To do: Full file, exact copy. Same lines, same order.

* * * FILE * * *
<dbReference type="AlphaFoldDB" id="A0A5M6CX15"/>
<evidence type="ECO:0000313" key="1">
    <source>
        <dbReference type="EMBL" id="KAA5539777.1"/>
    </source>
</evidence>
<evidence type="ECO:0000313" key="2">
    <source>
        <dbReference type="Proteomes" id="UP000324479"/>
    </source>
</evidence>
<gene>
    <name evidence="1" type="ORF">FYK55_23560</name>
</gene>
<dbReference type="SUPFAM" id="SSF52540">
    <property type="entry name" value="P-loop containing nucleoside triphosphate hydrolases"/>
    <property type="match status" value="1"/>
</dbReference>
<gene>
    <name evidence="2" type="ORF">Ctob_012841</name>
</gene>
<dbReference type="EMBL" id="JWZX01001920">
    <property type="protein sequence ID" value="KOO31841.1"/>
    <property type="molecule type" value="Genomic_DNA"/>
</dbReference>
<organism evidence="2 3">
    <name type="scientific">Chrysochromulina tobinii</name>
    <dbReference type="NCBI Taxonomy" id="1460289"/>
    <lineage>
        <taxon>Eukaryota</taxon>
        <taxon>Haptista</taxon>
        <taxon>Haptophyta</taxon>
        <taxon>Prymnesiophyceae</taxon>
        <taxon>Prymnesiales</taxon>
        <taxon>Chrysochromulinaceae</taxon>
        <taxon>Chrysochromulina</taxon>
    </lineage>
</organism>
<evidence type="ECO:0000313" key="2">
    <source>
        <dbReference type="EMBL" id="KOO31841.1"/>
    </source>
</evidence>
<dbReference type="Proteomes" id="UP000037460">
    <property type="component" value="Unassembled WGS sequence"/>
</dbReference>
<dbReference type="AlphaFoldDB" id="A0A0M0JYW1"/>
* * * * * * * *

<dbReference type="AlphaFoldDB" id="A0A5M6CX15"/>
<evidence type="ECO:0000313" key="1">
    <source>
        <dbReference type="EMBL" id="KAA5539777.1"/>
    </source>
</evidence>
<evidence type="ECO:0000313" key="2">
    <source>
        <dbReference type="Proteomes" id="UP000324479"/>
    </source>
</evidence>
<gene>
    <name evidence="1" type="ORF">FYK55_23560</name>
</gene>
<dbReference type="SUPFAM" id="SSF52540">
    <property type="entry name" value="P-loop containing nucleoside triphosphate hydrolases"/>
    <property type="match status" value="1"/>
</dbReference>
<gene>
    <name evidence="2" type="ORF">Ctob_012841</name>
</gene>
<dbReference type="EMBL" id="JWZX01001920">
    <property type="protein sequence ID" value="KOO31841.1"/>
    <property type="molecule type" value="Genomic_DNA"/>
</dbReference>
<organism evidence="2 3">
    <name type="scientific">Chrysochromulina tobinii</name>
    <dbReference type="NCBI Taxonomy" id="1460289"/>
    <lineage>
        <taxon>Eukaryota</taxon>
        <taxon>Haptista</taxon>
        <taxon>Haptophyta</taxon>
        <taxon>Prymnesiophyceae</taxon>
        <taxon>Prymnesiales</taxon>
        <taxon>Chrysochromulinaceae</taxon>
        <taxon>Chrysochromulina</taxon>
    </lineage>
</organism>
<evidence type="ECO:0000313" key="2">
    <source>
        <dbReference type="EMBL" id="KOO31841.1"/>
    </source>
</evidence>
<dbReference type="Proteomes" id="UP000037460">
    <property type="component" value="Unassembled WGS sequence"/>
</dbReference>
<dbReference type="AlphaFoldDB" id="A0A0M0JYW1"/>